Methanogen Growth during Incubation
The mcrA copy number in the subglacial sediment was estimated for approximately 7 months before and after culture (Figure 4). The mcrA gene copy number in the original subglacial sediment was 2.3 × 104 copies/g. After an incubation period of 7 months, the mcrA gene copy number increased in all groups and showed a greater increase with supplied H2 + CO2 than with supplied acetate and unamended substrate. With supplied H2 + CO2, a greater than 300-fold increase was observed at all temperatures. The difference between methane production at different temperatures was small, with a slightly reduced amount at 12°C (322-fold) compared with that at 1°C (330-fold) and 4°C (345-fold). With unamended substrate, the increases were positively correlated with incubation temperatures (23-, 33-, and 36-fold increases at 1, 4, and 12 °C, respectively). The supplied acetate promoted greater increases at 1°C than at 4 and 12°C with 49-, 25-, and 44-fold increase in methane production, respectively. However, because of the technical bias within Q-PCR analysis, as shown as the error bars in Figure 4, the difference between incubations with same substrate but at different temperatures was not significant.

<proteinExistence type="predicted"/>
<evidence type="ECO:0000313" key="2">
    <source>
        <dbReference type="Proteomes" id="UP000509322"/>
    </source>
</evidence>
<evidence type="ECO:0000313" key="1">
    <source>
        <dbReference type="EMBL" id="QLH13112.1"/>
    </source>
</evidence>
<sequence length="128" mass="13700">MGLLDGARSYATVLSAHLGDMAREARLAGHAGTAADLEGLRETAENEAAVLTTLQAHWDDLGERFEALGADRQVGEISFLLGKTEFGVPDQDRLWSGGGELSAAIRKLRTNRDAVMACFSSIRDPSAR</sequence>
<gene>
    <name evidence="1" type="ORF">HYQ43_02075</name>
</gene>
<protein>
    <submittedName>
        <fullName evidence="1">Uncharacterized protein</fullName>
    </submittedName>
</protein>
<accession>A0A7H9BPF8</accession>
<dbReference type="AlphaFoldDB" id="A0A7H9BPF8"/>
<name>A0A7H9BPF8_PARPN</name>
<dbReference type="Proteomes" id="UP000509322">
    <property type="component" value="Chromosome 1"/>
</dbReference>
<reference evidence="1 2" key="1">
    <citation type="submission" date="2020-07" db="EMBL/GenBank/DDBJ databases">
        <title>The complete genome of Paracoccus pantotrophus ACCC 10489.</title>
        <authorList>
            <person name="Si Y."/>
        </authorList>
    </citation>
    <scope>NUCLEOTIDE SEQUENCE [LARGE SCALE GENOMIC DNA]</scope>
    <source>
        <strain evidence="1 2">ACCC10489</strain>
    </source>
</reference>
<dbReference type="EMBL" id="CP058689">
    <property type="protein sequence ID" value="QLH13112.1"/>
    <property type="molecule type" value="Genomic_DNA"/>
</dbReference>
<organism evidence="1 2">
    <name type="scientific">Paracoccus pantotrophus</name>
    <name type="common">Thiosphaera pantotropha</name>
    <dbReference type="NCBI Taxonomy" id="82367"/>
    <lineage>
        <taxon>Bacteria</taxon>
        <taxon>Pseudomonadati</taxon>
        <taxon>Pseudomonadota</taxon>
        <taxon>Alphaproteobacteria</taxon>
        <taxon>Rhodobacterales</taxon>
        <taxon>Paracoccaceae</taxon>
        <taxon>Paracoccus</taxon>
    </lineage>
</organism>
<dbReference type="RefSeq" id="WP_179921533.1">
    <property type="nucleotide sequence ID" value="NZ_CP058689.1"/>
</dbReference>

FIGURE 4. Increase in mcrA gene copy number in subglacial sediment after incubation for 7 months. The mcrA gene copy number in the original sediment was 2.3 × 104 copy/g sediment according to the q-PCR results. (mean ± SEM, triplicate).
Hydrogenotrophic Methanogenesis as a Dominant Methane-Producing Pathway